2)      Be adventurous.  When you first move to a new area you may feel disoriented and homesick.  Force yourself to get up and get out. Get to know the area, try out fun things, explore.  You will be happier and your kids will too.  If you are in a location temporarily this may be your only chance to explore that part of the country!
3)      Find friends.  I tend to be a home body.  When we moved to a new state for my husband’s intern year, I didn't feel highly motivated to make new friends because I knew we’d only be in that city for a year.  And making friends is a lot of work!  But I have a daughter who is extremely social and thrives on friendships with children her own age.  So I had to go outside my comfort zone and make new friends so that my daughter could have friends too.  I also immediately enrolled her in swimming lessons and preschool so that she could have more social experiences. Looking back it made our year in that city much more fulfilling for our entire family because we made some lasting relationships.  Plus, if you don’t have friends who will you call in a time of need?  Like when you go into labor in the middle of the night…
4)      Acknowledge their fears and get to the root of them.  Before moving out of state my daughter had some pretty serious panic attacks.  We just assumed her anxiety was about the move in general since she didn't vocalize what was bothering her.  Then one night when I was putting her to bed, I asked her calmly, “What do you worry about?”  She replied, “That when we move someone else will sleep in my bed.”  And then we understood where her anxiety was coming from and were better able to address it.  We also tried to acknowledge her fears rather than dismiss them.  From that point on I tried to involve her in the process of packing up her own things so she wouldn't worry about them being lost in the move.  I was also careful not to let her see me throwing things away as I “de-junked’ since she was worried about her things.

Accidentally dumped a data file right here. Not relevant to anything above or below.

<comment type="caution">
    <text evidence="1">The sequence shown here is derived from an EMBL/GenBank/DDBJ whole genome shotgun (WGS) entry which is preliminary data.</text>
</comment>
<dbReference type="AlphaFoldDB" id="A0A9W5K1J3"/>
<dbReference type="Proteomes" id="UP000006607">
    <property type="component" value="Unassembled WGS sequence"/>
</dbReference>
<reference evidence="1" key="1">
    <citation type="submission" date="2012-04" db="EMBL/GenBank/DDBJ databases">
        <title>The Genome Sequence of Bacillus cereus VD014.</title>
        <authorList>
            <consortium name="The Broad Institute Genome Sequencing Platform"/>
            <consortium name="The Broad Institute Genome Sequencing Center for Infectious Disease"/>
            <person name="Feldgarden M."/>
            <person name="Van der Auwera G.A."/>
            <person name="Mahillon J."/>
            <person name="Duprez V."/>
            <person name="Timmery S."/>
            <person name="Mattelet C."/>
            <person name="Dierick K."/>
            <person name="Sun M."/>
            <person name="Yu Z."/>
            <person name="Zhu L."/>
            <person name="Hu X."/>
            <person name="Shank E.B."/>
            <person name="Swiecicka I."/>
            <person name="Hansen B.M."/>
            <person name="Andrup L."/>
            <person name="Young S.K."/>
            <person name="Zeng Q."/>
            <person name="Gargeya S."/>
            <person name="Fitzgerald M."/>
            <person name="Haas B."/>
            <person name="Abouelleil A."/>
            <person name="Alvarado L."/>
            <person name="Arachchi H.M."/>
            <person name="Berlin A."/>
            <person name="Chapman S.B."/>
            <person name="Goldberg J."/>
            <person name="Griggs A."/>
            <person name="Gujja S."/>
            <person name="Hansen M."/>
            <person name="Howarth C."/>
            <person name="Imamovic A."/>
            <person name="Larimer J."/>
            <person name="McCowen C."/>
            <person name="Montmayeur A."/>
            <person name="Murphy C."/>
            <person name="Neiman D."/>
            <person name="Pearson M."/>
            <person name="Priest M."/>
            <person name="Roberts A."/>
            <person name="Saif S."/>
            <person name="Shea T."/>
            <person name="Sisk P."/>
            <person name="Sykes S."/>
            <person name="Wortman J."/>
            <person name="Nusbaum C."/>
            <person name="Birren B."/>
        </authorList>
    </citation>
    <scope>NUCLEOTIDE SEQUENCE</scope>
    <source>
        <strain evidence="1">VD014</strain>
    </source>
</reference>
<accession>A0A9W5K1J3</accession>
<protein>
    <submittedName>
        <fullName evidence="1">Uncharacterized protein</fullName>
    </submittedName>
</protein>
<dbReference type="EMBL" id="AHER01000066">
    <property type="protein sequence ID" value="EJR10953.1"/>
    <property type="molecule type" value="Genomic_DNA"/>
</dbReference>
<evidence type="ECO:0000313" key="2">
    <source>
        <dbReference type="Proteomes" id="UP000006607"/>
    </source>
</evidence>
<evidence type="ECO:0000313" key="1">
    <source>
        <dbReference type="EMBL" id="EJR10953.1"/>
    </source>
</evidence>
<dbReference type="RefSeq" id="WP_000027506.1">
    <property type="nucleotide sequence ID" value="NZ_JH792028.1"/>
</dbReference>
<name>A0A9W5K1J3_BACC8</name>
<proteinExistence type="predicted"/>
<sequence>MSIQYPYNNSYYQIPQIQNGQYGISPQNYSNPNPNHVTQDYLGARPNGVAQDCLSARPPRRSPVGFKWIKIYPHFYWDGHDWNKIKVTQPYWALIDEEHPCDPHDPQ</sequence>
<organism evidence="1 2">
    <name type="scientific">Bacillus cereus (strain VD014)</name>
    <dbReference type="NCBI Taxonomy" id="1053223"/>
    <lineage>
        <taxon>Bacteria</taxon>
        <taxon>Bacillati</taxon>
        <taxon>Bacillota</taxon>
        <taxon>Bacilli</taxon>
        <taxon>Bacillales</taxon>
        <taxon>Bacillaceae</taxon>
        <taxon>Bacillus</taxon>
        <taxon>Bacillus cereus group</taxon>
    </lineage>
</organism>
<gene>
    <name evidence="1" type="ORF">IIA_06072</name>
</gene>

Parents can make moving a positive experience when they are sensitive to the impact a move will have on their children. Moving can actually be a positive experience, enhancing a child’s emotional and social growth, adaptability and self-confidence. If a move proves to be too much for you or your child, don’t hesitate to seek emotional help. What tips have worked for you in helping your kids adjust to a move?

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Friday, February 15, 2013

Ten Tips for Surviving Medical School

by Desiree Jang

Hi LDW Readers! I wrote the following article 4 years ago as an MS-I Survivor, representing the “married with children” segment of our med school student advocate group. We are now grateful survivors of medical school and embracing residency life for the next few years. Everyone’s journey is different, but here are some of my practical survivor tips for the first year (or two!) of medical school when your student’s days are dominated by lectures and exams.

1. Send food – healthy food, snacks, entrees. Unmarried friends really appreciated my food, too! Not everyone has a family member nearby to feed them. At our campus there were no on-site food options aside from vending machines, and nothing within walking distance, really. Even if there had been, providing healthy options from home is a great life-saver when your student is learning about the horrors of junk food on the body. When I was out of town (which is a great test-week strategy), I froze lots of food back for him in individual containers.

2. Come visit often. Don’t be afraid of the school! It may not be a long visit, but students can’t study for hours on end without a break. We started med school with an infant, and taking him by for short visits was a highlight for my husband – and a welcome break for his classmates, too. Our little one was quite a popular stress reliever and some of my fondest memories of MSI-II are taking him to the school for study breaks.